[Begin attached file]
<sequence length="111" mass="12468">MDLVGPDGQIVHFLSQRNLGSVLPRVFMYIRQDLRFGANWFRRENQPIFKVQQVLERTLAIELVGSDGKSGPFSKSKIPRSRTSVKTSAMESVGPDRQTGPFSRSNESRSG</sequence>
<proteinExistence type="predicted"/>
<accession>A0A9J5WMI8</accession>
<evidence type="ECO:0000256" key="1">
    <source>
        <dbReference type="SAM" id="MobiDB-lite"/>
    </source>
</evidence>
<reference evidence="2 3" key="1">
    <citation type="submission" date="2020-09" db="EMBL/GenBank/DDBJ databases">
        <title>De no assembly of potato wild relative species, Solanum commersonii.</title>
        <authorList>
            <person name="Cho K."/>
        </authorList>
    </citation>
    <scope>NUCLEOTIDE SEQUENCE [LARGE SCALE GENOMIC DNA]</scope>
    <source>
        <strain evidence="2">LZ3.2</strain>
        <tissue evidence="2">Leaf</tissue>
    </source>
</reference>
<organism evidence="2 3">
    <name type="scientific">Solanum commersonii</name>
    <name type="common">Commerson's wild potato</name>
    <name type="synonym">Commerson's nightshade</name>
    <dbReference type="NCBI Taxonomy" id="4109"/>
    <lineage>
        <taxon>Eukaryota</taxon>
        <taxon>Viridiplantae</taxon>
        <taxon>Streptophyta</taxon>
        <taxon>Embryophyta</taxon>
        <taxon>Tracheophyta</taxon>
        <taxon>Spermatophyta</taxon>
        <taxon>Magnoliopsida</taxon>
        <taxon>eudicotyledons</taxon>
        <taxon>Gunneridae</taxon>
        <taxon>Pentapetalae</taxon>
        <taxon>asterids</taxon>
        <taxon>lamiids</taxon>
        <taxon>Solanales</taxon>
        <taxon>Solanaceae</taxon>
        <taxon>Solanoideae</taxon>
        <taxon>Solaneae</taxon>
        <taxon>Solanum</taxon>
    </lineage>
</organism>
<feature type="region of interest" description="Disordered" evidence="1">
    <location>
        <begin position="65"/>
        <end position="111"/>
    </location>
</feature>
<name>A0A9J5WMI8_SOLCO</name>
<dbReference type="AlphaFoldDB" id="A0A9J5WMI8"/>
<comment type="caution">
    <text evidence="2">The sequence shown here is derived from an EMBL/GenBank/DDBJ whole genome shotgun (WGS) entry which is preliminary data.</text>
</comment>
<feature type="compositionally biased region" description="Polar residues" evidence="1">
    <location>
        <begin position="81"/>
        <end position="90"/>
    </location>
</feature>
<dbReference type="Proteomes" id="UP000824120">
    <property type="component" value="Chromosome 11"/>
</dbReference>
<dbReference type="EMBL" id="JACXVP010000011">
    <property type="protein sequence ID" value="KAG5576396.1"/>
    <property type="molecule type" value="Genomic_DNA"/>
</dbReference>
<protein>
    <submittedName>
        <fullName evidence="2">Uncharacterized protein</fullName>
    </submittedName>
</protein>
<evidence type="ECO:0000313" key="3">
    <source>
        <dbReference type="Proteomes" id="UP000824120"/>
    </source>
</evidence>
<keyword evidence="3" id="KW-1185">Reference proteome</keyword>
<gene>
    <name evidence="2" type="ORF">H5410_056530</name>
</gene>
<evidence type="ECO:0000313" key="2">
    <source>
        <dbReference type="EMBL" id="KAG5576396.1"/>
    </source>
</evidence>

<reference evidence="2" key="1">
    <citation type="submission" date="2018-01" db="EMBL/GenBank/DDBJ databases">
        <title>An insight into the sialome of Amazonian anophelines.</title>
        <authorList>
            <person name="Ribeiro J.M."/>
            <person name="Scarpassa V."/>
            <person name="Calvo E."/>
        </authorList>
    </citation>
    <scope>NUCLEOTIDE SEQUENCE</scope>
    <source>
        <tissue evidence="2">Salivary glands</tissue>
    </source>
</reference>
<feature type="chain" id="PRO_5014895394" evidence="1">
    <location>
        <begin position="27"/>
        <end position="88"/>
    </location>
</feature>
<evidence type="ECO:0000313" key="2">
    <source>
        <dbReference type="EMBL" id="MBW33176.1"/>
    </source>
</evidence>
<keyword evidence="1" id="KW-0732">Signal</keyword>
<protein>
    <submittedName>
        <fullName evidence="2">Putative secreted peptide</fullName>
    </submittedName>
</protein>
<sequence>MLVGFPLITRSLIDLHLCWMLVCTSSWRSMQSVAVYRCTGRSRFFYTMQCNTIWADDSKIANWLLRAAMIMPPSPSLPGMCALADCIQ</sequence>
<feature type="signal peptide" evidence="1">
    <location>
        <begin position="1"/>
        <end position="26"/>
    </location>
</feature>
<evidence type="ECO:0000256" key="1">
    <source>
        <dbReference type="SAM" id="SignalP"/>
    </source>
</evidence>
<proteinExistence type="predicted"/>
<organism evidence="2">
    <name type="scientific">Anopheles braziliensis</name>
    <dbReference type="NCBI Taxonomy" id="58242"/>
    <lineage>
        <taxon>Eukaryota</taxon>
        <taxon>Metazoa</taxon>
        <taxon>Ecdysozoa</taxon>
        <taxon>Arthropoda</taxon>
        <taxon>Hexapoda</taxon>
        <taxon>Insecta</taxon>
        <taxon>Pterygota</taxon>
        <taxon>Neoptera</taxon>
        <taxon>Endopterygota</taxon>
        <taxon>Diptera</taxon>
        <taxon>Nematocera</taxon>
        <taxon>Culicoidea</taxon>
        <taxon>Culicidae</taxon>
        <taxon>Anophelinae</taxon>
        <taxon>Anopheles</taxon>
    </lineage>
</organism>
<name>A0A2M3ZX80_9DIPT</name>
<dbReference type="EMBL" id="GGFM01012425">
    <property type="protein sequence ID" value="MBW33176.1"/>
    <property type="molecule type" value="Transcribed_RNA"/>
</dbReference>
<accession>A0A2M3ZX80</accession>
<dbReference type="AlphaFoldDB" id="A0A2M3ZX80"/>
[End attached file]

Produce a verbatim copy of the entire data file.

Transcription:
<sequence length="111" mass="12468">MDLVGPDGQIVHFLSQRNLGSVLPRVFMYIRQDLRFGANWFRRENQPIFKVQQVLERTLAIELVGSDGKSGPFSKSKIPRSRTSVKTSAMESVGPDRQTGPFSRSNESRSG</sequence>
<proteinExistence type="predicted"/>
<accession>A0A9J5WMI8</accession>
<evidence type="ECO:0000256" key="1">
    <source>
        <dbReference type="SAM" id="MobiDB-lite"/>
    </source>
</evidence>
<reference evidence="2 3" key="1">
    <citation type="submission" date="2020-09" db="EMBL/GenBank/DDBJ databases">
        <title>De no assembly of potato wild relative species, Solanum commersonii.</title>
        <authorList>
            <person name="Cho K."/>
        </authorList>
    </citation>
    <scope>NUCLEOTIDE SEQUENCE [LARGE SCALE GENOMIC DNA]</scope>
    <source>
        <strain evidence="2">LZ3.2</strain>
        <tissue evidence="2">Leaf</tissue>
    </source>
</reference>
<organism evidence="2 3">
    <name type="scientific">Solanum commersonii</name>
    <name type="common">Commerson's wild potato</name>
    <name type="synonym">Commerson's nightshade</name>
    <dbReference type="NCBI Taxonomy" id="4109"/>
    <lineage>
        <taxon>Eukaryota</taxon>
        <taxon>Viridiplantae</taxon>
        <taxon>Streptophyta</taxon>
        <taxon>Embryophyta</taxon>
        <taxon>Tracheophyta</taxon>
        <taxon>Spermatophyta</taxon>
        <taxon>Magnoliopsida</taxon>
        <taxon>eudicotyledons</taxon>
        <taxon>Gunneridae</taxon>
        <taxon>Pentapetalae</taxon>
        <taxon>asterids</taxon>
        <taxon>lamiids</taxon>
        <taxon>Solanales</taxon>
        <taxon>Solanaceae</taxon>
        <taxon>Solanoideae</taxon>
        <taxon>Solaneae</taxon>
        <taxon>Solanum</taxon>
    </lineage>
</organism>
<feature type="region of interest" description="Disordered" evidence="1">
    <location>
        <begin position="65"/>
        <end position="111"/>
    </location>
</feature>
<name>A0A9J5WMI8_SOLCO</name>
<dbReference type="AlphaFoldDB" id="A0A9J5WMI8"/>
<comment type="caution">
    <text evidence="2">The sequence shown here is derived from an EMBL/GenBank/DDBJ whole genome shotgun (WGS) entry which is preliminary data.</text>
</comment>
<feature type="compositionally biased region" description="Polar residues" evidence="1">
    <location>
        <begin position="81"/>
        <end position="90"/>
    </location>
</feature>
<dbReference type="Proteomes" id="UP000824120">
    <property type="component" value="Chromosome 11"/>
</dbReference>
<dbReference type="EMBL" id="JACXVP010000011">
    <property type="protein sequence ID" value="KAG5576396.1"/>
    <property type="molecule type" value="Genomic_DNA"/>
</dbReference>
<protein>
    <submittedName>
        <fullName evidence="2">Uncharacterized protein</fullName>
    </submittedName>
</protein>
<evidence type="ECO:0000313" key="3">
    <source>
        <dbReference type="Proteomes" id="UP000824120"/>
    </source>
</evidence>
<keyword evidence="3" id="KW-1185">Reference proteome</keyword>
<gene>
    <name evidence="2" type="ORF">H5410_056530</name>
</gene>
<evidence type="ECO:0000313" key="2">
    <source>
        <dbReference type="EMBL" id="KAG5576396.1"/>
    </source>
</evidence>

<reference evidence="2" key="1">
    <citation type="submission" date="2018-01" db="EMBL/GenBank/DDBJ databases">
        <title>An insight into the sialome of Amazonian anophelines.</title>
        <authorList>
            <person name="Ribeiro J.M."/>
            <person name="Scarpassa V."/>
            <person name="Calvo E."/>
        </authorList>
    </citation>
    <scope>NUCLEOTIDE SEQUENCE</scope>
    <source>
        <tissue evidence="2">Salivary glands</tissue>
    </source>
</reference>
<feature type="chain" id="PRO_5014895394" evidence="1">
    <location>
        <begin position="27"/>
        <end position="88"/>
    </location>
</feature>
<evidence type="ECO:0000313" key="2">
    <source>
        <dbReference type="EMBL" id="MBW33176.1"/>
    </source>
</evidence>
<keyword evidence="1" id="KW-0732">Signal</keyword>
<protein>
    <submittedName>
        <fullName evidence="2">Putative secreted peptide</fullName>
    </submittedName>
</protein>
<sequence>MLVGFPLITRSLIDLHLCWMLVCTSSWRSMQSVAVYRCTGRSRFFYTMQCNTIWADDSKIANWLLRAAMIMPPSPSLPGMCALADCIQ</sequence>
<feature type="signal peptide" evidence="1">
    <location>
        <begin position="1"/>
        <end position="26"/>
    </location>
</feature>
<evidence type="ECO:0000256" key="1">
    <source>
        <dbReference type="SAM" id="SignalP"/>
    </source>
</evidence>
<proteinExistence type="predicted"/>
<organism evidence="2">
    <name type="scientific">Anopheles braziliensis</name>
    <dbReference type="NCBI Taxonomy" id="58242"/>
    <lineage>
        <taxon>Eukaryota</taxon>
        <taxon>Metazoa</taxon>
        <taxon>Ecdysozoa</taxon>
        <taxon>Arthropoda</taxon>
        <taxon>Hexapoda</taxon>
        <taxon>Insecta</taxon>
        <taxon>Pterygota</taxon>
        <taxon>Neoptera</taxon>
        <taxon>Endopterygota</taxon>
        <taxon>Diptera</taxon>
        <taxon>Nematocera</taxon>
        <taxon>Culicoidea</taxon>
        <taxon>Culicidae</taxon>
        <taxon>Anophelinae</taxon>
        <taxon>Anopheles</taxon>
    </lineage>
</organism>
<name>A0A2M3ZX80_9DIPT</name>
<dbReference type="EMBL" id="GGFM01012425">
    <property type="protein sequence ID" value="MBW33176.1"/>
    <property type="molecule type" value="Transcribed_RNA"/>
</dbReference>
<accession>A0A2M3ZX80</accession>
<dbReference type="AlphaFoldDB" id="A0A2M3ZX80"/>